Confessions of a Soon-To-Be Nomad

by Kim on April 15, 2012 · 35 comments

Countdown: 36 days until our trip begins

Suddenly we are in a time crunch- leaving in just five weeks.  How did that happen?  Like a rock tumbling downhill, it took awhile to gather speed but now we are hurdling towards departure.

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The trip felt more real months and even years ago.  Now, at five weeks away, I can’t even see it.  Like standing at the base of a redwood tree that I’ve hiked for miles to reach. When I started, I could see the complete, majestic organism. But now that I’m beside it I can only see the peeling bark, this great round trunk.  

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My emotions look like the peaks and valleys of a seismogram during an earthquake.  I’m high, I’m low, I’m steady, I’m shaky.  To deal, I’ve begun pretending that we aren’t really leaving at all. It’s the emotional equivalent of climbing into bed and pulling the blankets over my head. My co-worker joked that she would loan me her button of an ostrich with its head buried in the sand.  Make it two, I thought, one for me and one for my mother. 

Productively, I feel frozen.  I’m a planner, which means that I always know what needs to happen next, but a procrastinator, which means that I still don’t do it until the last minute.  This has lead to a state of paralysis.  My planner side screams about my to-do list and counts down the dwindling number of days I have left to complete it.  My procrastinator side sits on the couch watching marathon sessions of America’s Next Top Model- British Invasion and says, with a dismissive flip of the wrist, tomorrow, tomorrow.

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The “lasts” have started.  Last trip to Seattle to visit my sister, last Timbers game, last burrito night with the neighbors.  These are mostly sad, though “last staff meeting” is a good one.  The lasts have allowed me to view my life with fresh eyes, like a stranger visiting a place for the first time, and to really appreciate the wonderfulness of my life and all of the amazing things and people that fill it.

My last Timbers game

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There’s an irony in how hard it is to own nothing, to whittle down your possessions and your bills and even the roof over your head.  I mean, what do we do with all this stuff?  The stapler, the flower pots, the rubber spatula: It’s all good stuff, but who needs it?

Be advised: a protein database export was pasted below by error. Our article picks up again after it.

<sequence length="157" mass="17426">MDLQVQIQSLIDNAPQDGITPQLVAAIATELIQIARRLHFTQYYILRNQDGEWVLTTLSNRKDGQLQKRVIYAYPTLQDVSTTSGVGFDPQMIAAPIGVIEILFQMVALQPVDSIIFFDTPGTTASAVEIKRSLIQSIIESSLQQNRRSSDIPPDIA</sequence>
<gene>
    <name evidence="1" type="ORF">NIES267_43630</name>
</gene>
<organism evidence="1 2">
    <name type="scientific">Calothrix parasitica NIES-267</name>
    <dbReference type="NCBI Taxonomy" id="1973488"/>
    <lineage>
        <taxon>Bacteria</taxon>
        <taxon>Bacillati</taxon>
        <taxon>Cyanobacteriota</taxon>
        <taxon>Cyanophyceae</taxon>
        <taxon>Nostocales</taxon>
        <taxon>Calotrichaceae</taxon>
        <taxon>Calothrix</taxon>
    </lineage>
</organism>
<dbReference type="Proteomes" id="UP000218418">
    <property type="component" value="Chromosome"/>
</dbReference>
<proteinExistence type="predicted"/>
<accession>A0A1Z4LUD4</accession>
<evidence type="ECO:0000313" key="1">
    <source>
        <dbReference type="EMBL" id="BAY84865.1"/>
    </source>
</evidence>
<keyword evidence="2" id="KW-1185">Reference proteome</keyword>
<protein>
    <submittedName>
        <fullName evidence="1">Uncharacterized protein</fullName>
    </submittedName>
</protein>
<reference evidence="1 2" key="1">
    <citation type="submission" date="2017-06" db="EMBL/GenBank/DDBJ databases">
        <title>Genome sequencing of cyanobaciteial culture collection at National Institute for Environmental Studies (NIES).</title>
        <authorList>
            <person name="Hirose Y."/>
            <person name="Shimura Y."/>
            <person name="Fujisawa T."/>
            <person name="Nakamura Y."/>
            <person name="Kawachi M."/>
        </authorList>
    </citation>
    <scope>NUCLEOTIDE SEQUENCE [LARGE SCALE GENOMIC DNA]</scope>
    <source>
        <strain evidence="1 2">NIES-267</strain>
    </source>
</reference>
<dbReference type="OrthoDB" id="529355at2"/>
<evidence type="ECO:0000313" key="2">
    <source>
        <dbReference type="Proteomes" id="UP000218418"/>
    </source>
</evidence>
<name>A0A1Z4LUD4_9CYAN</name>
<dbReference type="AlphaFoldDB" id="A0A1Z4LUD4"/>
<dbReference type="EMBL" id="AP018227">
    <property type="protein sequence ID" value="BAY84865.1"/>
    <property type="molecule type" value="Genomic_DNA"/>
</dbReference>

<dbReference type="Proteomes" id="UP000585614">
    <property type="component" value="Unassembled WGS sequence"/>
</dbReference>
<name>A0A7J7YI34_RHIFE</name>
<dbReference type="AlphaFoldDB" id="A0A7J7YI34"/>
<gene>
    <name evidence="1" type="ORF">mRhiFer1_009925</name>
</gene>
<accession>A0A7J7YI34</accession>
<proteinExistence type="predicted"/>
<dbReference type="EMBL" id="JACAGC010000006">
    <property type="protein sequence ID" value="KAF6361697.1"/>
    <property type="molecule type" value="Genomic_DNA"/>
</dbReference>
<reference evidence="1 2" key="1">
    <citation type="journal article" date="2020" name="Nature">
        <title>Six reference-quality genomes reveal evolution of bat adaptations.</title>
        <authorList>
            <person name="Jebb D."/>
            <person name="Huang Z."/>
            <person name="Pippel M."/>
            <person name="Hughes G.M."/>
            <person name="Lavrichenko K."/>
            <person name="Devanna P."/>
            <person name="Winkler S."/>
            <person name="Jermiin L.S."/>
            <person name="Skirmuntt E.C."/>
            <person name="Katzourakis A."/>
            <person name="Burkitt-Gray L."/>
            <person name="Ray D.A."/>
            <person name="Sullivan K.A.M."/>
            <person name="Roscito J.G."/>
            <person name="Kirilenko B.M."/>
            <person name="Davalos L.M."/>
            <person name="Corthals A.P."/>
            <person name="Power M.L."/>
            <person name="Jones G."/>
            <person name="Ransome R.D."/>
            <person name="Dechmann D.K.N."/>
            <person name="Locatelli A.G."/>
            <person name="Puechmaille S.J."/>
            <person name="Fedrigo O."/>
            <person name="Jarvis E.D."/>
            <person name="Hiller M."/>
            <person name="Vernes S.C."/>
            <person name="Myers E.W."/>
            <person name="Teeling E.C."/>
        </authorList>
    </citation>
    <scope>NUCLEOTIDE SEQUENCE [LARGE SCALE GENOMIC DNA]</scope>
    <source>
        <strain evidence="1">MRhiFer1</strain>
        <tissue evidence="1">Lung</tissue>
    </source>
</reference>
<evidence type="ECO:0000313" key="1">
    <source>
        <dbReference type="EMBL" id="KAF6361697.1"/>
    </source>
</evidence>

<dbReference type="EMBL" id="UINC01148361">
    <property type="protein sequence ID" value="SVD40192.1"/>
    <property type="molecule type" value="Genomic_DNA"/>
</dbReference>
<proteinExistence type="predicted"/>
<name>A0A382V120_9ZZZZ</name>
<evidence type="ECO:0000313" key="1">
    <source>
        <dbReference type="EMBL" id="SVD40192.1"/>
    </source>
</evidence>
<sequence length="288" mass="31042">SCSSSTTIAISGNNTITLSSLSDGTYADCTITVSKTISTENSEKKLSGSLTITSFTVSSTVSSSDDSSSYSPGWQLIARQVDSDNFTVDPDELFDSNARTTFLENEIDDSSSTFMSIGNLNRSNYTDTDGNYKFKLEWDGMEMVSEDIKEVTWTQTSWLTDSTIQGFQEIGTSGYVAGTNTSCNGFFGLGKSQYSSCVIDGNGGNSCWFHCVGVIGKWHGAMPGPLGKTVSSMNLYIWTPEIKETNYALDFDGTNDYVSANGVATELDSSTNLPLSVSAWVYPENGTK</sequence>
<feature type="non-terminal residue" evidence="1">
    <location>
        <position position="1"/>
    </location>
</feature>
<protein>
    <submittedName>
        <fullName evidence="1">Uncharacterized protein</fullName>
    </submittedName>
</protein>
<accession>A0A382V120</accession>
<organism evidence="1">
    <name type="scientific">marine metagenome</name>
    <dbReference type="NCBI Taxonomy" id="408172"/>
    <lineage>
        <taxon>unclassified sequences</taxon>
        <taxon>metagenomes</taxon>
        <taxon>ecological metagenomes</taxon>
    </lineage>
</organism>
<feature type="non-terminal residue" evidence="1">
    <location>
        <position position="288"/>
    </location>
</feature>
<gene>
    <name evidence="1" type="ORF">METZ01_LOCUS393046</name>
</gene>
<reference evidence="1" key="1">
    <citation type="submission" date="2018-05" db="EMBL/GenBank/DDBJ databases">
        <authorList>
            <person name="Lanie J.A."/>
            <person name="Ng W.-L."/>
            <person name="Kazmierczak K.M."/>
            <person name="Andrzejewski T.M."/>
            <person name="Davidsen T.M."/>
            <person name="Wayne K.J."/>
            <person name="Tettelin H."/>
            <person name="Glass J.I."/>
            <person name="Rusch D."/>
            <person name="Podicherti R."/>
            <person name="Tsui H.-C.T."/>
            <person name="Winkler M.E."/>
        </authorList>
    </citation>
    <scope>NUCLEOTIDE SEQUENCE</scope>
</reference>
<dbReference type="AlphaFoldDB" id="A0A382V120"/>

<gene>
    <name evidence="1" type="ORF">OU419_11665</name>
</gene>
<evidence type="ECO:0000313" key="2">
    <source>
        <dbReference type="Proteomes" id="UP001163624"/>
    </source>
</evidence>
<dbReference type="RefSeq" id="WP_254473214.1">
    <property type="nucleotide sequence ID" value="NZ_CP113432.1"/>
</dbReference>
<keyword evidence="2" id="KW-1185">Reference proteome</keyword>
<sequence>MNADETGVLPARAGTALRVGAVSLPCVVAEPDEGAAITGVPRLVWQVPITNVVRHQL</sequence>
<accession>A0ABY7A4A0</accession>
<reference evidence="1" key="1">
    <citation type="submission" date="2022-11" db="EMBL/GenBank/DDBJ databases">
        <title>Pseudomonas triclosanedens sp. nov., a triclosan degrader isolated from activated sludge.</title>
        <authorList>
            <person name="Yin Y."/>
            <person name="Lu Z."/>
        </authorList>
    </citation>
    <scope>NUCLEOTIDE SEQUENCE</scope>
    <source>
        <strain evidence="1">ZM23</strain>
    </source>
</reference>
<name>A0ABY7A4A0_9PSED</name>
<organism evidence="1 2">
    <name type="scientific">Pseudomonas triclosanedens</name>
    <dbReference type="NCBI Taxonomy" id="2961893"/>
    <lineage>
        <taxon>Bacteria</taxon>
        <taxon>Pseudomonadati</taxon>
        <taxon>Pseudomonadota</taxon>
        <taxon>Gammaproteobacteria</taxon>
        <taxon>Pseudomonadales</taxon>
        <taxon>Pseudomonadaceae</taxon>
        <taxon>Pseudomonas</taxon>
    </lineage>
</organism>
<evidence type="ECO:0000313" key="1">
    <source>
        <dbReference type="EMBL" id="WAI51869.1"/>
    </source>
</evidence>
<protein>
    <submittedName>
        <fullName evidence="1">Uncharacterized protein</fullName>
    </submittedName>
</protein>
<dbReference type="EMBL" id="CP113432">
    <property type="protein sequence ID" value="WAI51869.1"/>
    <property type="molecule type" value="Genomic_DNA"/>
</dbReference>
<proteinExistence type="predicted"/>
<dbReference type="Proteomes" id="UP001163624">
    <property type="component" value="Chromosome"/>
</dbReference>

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Brian made a final doctor’s appointment for a checkup, to get blood work done, and to get the overall ‘all clear’ as far as his health is concerned.  The doctor asked why he’d come in since he appeared to be a healthy guy.  Brian explained our trip. The doctor seemed intrigued and said: You’re like the people I read about.  Brian got a kick out of that.

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I am failing at the things I do to keep me feeling like myself: Long runs in the woods, journaling before bed, eating well and not drinking too much.  Even my prayers, which I have found so much clarity and relief in, have turned to just plain begging: Please keep us safe, please show me the next step, please teach me what I need to learn.

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And yet, there are glimpses of magic and small reminders in the midst of this tornado that the winds will stop and all will be calm again.  As I was sitting at my desk the other day, silently stressing out about everything, I overheard a conversation a co-worker was having on the phone with a friend.  She said: The way you live your life is the statement that you make. So live it, live it.  

Overhearing her advice was like a hand plucking me up out of my fear and holding me dangling over my own life.  As I hung there, my legs kicking at the open air, I could see again the big picture.  That life is scary and unpredictable and uncontrollable and beautiful and full of all the good and all the bad.  That the only thing we have at the end of it is how we’ve lived it.  So that’s what we’re doing.  That’s why we’re doing this.  To live it.  To live it.

 

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